Sebastian Offshore Fishing Report and Forecast: January 2016

Jay Shriver holds one of the many mutton snappers he caught aboard the "Rogue Wave". PHOTO CREDIT: Rogue Wave Fishing Charters.
Jay Shriver holds one of the many mutton snappers he caught aboard the “Rogue Wave”. PHOTO CREDIT: Rogue Wave Fishing Charters.

[dropcap]A[/dropcap]s years go by, more and more migratory fish are showing up earlier. Ten years ago we would look for the spring cobia run in April. Last year, they showed up in February and if the trend continues, they may very well show up in January this year. Many will be caught around manta rays that frequent the near shore waters. Quite often they are found from the inshore bar (around eight miles out) and the beach. A little farther offshore cobia often follow bottom fish to the surface, as they are being caught. It’s hard for the cobia to resist a live bait presented in front of them. Always keep some live bait and a spinning rod rigged with 60-pound test leader and a nice circle hook ready to go. The latter will come in handy if a few dolphin show up as well.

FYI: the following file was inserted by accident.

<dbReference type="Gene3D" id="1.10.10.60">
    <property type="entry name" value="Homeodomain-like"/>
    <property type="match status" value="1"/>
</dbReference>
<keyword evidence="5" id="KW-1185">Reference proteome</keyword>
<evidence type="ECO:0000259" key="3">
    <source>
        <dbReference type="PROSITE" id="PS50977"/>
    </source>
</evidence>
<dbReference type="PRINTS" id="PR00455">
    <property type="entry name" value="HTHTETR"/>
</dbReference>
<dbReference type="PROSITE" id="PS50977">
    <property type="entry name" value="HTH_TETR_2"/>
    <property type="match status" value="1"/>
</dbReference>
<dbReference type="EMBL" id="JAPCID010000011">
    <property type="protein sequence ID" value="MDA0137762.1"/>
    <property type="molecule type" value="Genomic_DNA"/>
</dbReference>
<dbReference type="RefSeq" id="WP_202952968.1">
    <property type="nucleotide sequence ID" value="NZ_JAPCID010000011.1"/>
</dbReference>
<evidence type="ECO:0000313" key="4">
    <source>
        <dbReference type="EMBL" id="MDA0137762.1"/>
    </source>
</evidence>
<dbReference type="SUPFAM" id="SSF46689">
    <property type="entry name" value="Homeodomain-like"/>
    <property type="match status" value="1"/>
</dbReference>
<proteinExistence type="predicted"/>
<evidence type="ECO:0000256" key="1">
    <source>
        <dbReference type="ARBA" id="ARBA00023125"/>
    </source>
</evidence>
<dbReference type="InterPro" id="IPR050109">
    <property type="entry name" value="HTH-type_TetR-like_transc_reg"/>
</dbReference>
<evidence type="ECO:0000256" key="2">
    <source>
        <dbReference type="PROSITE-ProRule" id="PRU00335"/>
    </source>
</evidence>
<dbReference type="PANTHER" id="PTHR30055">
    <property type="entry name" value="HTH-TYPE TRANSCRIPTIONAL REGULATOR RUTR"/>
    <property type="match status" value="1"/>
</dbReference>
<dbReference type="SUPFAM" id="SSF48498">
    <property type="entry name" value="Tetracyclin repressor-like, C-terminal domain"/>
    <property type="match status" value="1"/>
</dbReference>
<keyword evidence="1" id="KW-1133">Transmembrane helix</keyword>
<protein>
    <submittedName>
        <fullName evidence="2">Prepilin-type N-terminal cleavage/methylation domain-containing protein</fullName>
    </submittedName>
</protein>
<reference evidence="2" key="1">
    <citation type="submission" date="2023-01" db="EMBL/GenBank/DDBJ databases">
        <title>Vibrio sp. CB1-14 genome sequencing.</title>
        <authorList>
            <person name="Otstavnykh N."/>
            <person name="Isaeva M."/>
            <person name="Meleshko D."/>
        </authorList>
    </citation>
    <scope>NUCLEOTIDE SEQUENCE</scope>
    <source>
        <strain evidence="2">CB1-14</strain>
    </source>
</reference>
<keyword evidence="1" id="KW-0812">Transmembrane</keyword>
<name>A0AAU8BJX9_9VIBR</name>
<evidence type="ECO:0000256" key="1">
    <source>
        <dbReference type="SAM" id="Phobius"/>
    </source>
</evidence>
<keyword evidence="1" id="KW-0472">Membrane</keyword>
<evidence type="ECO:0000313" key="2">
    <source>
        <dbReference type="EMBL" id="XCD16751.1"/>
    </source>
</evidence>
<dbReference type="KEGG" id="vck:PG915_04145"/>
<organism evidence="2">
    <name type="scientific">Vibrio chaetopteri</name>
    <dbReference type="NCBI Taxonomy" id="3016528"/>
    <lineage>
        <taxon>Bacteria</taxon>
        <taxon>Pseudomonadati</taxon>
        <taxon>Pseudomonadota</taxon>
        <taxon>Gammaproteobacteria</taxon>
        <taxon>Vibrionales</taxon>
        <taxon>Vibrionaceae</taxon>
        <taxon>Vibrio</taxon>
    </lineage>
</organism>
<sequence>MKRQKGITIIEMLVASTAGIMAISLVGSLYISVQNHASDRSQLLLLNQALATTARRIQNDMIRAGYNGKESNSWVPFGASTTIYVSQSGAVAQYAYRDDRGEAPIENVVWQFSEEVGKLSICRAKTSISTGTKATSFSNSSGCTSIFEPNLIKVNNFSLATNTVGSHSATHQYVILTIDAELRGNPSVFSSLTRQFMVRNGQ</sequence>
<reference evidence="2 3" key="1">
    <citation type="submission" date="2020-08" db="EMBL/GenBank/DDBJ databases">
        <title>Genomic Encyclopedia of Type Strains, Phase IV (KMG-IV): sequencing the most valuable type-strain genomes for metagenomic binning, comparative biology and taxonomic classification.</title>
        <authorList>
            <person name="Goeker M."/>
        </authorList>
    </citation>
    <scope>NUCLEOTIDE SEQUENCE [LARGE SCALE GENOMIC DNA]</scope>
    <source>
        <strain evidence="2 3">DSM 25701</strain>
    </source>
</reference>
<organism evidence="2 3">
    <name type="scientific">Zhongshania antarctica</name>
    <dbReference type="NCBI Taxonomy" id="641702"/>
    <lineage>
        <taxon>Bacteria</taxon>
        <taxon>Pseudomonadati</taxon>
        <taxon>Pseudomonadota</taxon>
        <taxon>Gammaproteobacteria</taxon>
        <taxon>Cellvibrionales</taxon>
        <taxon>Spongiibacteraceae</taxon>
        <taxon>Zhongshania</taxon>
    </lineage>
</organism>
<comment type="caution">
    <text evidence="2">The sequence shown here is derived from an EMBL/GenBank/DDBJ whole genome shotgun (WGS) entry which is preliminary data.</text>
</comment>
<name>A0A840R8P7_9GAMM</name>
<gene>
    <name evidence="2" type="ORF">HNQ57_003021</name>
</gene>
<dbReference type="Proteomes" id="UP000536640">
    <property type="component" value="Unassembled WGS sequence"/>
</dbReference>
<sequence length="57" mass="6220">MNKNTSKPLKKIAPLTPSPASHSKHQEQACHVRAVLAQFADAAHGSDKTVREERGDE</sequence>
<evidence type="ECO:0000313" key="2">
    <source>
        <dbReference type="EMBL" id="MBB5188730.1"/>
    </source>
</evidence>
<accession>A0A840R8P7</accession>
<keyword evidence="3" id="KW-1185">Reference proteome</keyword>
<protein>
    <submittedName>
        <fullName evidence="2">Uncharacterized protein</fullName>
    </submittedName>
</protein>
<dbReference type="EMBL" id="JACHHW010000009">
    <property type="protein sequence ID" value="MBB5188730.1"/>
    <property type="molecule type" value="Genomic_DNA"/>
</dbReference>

Snapper fishing has been a little different for us lately. We’re used to going after fat mangroves that will gobble down a big bait with 80-pound test leaders. After the thermocline we went through last summer, the snappers have been a bit more finicky. Scale down the tackle big time! Try 30-pound test fluorocarbon leader, as long as 20 feet or so. Even longer if you’re specifically targeting mutton snappers. Finish your rig off with a 4 OT circle and just enough weight to hold bottom. If you know where to catch some smaller live baits in the river, like pinfish or mahoras, you’re in for a great day of fishing offshore! Watch for yellow tail, mangrove, vermillion and mutton snappers using this combination. Try the 50, 75 and 95 foot reefs for best results.